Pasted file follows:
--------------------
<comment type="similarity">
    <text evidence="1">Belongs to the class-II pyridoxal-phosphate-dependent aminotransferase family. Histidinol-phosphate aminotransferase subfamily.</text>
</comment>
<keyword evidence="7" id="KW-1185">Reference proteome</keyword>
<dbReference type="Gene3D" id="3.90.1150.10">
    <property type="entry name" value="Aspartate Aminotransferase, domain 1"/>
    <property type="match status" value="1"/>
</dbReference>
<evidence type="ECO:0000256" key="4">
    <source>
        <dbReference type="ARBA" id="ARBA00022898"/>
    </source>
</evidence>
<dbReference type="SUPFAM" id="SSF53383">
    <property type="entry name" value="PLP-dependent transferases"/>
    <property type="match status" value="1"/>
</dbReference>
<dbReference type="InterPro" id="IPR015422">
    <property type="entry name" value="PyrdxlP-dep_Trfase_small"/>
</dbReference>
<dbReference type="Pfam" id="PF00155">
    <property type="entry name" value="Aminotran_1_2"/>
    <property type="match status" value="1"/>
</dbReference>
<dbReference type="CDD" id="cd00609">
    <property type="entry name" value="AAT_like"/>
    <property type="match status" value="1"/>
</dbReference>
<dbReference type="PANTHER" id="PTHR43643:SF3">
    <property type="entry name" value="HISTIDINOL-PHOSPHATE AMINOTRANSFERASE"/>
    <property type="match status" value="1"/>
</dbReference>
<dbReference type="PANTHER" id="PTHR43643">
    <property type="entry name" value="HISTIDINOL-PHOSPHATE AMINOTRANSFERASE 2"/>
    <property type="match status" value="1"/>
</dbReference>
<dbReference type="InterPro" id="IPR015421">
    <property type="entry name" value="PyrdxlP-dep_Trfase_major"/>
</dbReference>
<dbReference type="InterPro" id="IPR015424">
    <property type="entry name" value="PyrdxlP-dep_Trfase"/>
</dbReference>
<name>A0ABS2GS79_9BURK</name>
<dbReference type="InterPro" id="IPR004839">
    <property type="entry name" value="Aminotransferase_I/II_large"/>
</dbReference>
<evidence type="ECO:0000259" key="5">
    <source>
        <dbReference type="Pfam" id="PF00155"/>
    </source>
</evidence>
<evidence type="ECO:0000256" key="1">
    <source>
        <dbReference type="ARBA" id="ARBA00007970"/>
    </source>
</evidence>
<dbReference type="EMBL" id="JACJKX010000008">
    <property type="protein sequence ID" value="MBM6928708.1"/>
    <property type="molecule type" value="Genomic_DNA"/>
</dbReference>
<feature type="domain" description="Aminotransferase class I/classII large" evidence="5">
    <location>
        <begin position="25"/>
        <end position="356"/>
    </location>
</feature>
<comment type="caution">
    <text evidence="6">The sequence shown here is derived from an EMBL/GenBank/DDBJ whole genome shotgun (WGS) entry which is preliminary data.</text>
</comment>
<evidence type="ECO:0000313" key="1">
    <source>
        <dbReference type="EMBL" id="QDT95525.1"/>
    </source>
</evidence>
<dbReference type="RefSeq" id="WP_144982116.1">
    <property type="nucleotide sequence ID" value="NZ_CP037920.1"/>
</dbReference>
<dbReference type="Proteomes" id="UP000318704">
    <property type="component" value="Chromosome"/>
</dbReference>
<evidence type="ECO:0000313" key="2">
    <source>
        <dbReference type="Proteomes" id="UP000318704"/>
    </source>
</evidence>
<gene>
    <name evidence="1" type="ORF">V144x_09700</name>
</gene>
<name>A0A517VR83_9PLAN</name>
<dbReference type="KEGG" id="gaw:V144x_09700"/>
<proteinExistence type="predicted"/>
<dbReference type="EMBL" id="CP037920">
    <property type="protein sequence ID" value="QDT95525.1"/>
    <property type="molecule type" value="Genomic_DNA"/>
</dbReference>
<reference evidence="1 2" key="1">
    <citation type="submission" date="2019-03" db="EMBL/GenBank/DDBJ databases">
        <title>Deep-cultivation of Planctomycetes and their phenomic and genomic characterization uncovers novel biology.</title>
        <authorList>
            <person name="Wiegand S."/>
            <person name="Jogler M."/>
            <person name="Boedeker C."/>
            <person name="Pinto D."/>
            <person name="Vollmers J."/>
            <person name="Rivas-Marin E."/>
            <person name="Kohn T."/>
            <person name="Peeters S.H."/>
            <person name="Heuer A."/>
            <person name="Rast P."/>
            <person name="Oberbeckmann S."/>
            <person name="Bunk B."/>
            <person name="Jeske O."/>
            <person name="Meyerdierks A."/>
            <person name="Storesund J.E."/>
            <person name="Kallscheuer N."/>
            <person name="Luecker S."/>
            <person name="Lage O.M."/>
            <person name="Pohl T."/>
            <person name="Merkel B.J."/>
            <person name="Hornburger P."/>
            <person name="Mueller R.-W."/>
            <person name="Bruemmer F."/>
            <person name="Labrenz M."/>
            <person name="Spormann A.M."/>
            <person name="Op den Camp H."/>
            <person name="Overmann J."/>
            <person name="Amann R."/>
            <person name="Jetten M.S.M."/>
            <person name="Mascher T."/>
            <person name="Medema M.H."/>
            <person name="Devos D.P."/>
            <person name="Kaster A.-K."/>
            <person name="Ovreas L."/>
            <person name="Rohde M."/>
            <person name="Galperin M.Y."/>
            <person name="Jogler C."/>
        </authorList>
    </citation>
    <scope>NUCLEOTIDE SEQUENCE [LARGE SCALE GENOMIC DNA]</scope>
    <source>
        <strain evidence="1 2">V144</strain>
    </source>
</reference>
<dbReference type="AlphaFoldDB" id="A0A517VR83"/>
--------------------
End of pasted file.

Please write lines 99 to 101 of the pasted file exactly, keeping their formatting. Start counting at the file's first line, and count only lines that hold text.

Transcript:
        <authorList>
            <person name="Wiegand S."/>
            <person name="Jogler M."/>